Fama and French (J Financ, 33, 3–56. 1992); Fama and French (J Financ, 47, 427–465. 1993) provide discipline altering studies which ended the dominance of Capital Asset Pricing Model (CAPM) and supplanted it with the Fama and French three factor model. The CAPM identified the market factor as the only systematic risk factor; the three factor model added size and value as systematic risk factors. The latter study validated the size and value risk factors by showing a correlation between portfolio and factor time-series returns. This model has been widely accepted but has proved “open-ended” as researchers have mimicked this effort to identify a large number of additional factors. Harvey et al. (Rev Financ Stud, 29, 5–68. 2016) note that researchers have empirically identified 316 factors tested as systematic risk factors and argue that the discipline needs to identify the few relevant risk factors. Motivated by this seemingly futile effort to find the correct set of risk factors, we contribute by suggesting necessary conditions to validate empirically identified risk factors. We apply these conditions to the factors of the original Fama-French model. Based on our analysis we argue that neither the size nor value mimicking factors should be considered systematic risk factors.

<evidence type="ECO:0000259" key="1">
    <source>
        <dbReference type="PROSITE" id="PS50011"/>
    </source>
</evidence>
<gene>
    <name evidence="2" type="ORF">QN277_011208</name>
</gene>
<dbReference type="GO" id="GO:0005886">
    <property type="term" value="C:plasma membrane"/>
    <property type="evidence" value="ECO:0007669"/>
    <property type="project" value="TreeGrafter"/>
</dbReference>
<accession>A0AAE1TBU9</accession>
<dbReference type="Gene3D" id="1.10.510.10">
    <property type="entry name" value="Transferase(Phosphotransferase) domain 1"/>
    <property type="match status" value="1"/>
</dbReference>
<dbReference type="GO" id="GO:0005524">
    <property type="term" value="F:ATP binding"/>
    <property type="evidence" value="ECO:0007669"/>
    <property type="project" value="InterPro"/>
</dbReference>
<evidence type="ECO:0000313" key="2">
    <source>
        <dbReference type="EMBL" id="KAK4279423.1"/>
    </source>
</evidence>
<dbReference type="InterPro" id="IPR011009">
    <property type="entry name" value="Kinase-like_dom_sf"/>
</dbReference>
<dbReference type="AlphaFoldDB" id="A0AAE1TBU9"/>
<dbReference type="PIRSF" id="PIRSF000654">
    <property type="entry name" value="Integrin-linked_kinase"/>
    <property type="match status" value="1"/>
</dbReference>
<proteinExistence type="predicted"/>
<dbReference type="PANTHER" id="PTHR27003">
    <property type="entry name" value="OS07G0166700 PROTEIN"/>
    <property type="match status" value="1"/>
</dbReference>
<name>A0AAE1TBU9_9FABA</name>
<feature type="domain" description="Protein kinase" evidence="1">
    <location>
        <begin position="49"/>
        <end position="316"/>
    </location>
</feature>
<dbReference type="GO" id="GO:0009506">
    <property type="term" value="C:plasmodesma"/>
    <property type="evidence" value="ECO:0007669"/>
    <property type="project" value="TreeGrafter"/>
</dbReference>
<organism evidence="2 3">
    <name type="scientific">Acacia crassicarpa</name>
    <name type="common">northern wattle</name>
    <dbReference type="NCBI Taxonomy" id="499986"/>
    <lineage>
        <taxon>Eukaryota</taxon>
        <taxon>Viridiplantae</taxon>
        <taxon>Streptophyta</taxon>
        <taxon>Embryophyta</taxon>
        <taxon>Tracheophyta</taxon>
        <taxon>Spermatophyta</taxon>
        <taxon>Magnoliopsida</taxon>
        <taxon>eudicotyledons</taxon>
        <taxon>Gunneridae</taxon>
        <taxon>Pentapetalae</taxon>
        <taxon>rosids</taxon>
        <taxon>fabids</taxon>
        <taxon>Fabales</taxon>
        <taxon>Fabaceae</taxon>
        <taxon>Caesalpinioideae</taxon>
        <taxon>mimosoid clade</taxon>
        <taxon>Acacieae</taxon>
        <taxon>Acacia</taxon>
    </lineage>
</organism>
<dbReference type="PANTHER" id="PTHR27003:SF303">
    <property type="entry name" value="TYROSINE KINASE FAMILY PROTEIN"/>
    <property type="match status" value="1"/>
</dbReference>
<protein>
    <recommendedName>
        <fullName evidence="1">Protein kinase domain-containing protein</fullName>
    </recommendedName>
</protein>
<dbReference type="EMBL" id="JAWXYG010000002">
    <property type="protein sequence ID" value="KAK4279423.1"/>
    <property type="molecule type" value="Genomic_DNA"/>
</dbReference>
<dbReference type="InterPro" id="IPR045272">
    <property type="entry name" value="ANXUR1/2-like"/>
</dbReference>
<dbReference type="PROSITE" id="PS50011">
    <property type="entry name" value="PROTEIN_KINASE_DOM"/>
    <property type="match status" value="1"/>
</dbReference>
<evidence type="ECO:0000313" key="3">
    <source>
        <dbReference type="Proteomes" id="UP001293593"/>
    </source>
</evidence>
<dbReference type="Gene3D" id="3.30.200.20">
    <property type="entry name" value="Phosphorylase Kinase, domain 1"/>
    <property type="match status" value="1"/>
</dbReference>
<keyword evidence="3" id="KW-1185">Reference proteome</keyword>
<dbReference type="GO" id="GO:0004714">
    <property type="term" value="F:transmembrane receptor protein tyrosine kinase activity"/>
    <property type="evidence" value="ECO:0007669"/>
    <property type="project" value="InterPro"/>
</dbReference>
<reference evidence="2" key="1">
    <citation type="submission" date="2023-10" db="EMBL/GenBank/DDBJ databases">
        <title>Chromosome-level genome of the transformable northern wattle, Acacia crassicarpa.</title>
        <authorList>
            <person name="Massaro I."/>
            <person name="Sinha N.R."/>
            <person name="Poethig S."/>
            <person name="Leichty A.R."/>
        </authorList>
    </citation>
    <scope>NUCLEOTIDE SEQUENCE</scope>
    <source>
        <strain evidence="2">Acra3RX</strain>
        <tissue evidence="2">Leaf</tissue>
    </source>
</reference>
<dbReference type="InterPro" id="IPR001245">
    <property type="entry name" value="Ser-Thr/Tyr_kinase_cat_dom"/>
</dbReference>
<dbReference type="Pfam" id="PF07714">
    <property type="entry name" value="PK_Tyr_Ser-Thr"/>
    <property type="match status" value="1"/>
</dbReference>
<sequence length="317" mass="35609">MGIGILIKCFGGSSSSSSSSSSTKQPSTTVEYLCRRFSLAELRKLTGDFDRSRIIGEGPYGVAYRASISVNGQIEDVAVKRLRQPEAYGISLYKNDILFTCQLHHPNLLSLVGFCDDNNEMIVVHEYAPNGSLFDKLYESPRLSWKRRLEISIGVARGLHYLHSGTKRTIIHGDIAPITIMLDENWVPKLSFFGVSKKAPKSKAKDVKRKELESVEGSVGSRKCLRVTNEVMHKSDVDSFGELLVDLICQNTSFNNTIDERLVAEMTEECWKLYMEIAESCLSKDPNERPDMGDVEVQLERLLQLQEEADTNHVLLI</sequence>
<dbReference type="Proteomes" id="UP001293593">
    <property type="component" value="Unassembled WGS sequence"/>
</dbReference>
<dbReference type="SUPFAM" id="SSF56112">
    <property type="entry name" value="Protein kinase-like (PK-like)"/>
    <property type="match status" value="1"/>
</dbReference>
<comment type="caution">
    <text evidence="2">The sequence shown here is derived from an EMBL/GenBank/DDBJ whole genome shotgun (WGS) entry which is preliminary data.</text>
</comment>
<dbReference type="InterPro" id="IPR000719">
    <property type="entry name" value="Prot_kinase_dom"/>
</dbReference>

Capital Asset Pricing Model Beta Fama-French 3-Factor Model Systematic Risk Factors Risk-adjusted Returns
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